As a rising senior, 2017 Jesuit graduate Ashwin Sah (second from left) helped team USA to a gold-medal finish at the International Mathematical Olympiad in Hong Kong. (Courtesy Ashwin Sah)
As a rising senior, 2017 Jesuit graduate Ashwin Sah (second from left) helped team USA to a gold-medal finish at the International Mathematical Olympiad in Hong Kong. (Courtesy Ashwin Sah)

Each November, Jesuit High School in Southwest Portland welcomes dozens of middle schoolers from the Portland area to compete in the American Mathematics Competition (AMC) for eighth grade and under.

The challenging 25-question examination is taken by nearly 140,000 middle schoolers across the country annually and is the first step in a series of competitions leading to the USA Mathematical Olympiad, the nation’s premier problem-solving competition for high school students.

“STEM majors often report that their enjoyment of math began with math competitions,” says John Gorman, Jesuit mathematics teacher and AMC proctor. “This exam is the first step in joining a mathematical community of collaboration and meaningful friendships.”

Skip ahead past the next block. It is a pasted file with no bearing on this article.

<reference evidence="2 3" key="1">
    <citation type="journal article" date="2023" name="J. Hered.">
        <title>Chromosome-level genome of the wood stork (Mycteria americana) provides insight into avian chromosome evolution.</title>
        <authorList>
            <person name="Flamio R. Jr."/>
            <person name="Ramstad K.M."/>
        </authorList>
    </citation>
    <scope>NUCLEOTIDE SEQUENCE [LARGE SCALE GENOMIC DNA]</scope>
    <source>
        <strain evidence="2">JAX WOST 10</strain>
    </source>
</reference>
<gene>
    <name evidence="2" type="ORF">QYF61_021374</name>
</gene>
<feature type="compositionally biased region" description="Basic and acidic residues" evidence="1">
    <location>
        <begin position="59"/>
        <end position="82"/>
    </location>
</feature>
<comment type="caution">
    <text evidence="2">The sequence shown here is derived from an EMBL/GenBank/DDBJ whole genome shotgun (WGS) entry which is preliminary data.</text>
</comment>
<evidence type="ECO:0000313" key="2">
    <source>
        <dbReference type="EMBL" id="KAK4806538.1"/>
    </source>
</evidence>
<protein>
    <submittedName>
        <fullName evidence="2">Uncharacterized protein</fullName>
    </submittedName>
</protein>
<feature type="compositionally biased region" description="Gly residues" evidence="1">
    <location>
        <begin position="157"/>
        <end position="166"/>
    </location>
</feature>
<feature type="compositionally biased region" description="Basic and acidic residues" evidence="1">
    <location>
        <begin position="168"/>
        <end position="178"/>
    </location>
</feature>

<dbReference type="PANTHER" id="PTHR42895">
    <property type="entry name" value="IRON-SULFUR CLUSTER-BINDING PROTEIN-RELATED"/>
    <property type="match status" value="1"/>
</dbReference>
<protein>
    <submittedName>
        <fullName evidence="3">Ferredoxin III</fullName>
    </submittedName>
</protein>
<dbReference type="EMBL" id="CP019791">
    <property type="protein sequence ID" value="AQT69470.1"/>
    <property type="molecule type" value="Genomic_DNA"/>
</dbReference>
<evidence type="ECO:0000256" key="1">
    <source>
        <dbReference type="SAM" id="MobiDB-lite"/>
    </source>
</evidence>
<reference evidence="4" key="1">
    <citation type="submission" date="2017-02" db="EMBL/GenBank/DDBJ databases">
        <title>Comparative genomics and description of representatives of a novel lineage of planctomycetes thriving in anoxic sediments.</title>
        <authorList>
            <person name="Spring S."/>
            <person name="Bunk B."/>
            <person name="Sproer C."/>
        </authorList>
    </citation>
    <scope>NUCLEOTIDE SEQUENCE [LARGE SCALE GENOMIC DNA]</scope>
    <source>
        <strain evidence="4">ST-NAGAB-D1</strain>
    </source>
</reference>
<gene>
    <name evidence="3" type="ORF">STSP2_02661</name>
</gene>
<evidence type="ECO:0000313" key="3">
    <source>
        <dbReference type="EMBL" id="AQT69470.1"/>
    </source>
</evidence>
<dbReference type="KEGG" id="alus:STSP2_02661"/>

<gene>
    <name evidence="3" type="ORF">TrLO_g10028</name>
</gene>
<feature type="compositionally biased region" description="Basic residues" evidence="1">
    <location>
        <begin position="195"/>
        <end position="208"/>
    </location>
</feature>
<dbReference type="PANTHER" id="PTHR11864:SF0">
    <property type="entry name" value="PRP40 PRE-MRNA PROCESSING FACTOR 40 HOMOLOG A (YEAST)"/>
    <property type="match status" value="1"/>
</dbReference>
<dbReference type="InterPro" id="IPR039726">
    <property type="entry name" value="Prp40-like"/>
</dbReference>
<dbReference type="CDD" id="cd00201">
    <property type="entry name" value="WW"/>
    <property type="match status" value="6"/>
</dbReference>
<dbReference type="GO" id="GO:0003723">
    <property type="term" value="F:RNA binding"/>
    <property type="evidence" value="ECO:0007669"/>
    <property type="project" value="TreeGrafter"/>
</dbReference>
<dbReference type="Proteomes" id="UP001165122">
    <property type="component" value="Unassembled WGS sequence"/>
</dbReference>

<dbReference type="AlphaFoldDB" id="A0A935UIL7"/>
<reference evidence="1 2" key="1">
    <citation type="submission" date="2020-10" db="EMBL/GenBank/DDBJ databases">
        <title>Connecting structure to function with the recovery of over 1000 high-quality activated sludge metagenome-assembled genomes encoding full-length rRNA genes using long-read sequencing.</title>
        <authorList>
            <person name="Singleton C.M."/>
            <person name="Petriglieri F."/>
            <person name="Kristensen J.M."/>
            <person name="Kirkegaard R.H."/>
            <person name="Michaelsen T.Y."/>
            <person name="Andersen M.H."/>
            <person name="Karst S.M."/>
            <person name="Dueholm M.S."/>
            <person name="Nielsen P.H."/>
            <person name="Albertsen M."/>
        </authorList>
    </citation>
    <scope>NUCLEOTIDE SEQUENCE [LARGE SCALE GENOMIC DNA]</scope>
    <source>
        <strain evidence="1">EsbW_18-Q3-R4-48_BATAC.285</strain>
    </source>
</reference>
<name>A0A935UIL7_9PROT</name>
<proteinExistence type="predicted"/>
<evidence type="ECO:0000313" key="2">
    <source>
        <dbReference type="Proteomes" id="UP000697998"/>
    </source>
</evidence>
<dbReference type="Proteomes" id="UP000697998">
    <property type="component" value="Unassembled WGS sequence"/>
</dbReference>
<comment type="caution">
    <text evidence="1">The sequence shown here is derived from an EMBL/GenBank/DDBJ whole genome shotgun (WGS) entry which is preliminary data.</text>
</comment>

The AMC is designed to be rigorous and feature “out of the box” problems. Gorman believes the challenging nature of the competition can spark a desire in students to learn more.

“At Jesuit, we try to teach students to embrace failure, be patient and be persistent. We are trying to ignite curiosity and a growth mindset for life.”

Jesuit began offering a series of AMC selection exams a decade ago. Since then, mathematics at the school has flourished.

In 2010, the school invested in the future of STEM education through the construction of the Elorriaga Center for Science and Mathematics, a LEED green-certified building containing biology and chemistry labs, robotics and math classrooms.

“We are fortunate to offer advanced-topic, full college-credit courses beyond Calculus BC,” says Paul Hogan, Jesuit’s principal. “What makes our math department unique at the high school level is the caliber of our faculty.”

In addition to a robust summer math program open to the public, Jesuit offers college-level courses taught on campus, including linear algebra, discrete math, number theory and multivariable calculus. These classes earn Jesuit students dual credit from Portland State University.

“No matter what classes students take at Jesuit, we want to inspire a genuine passion for learning,” says Gorman. “Our mission is to foster lifelong openness to growth and intellectual pursuit.”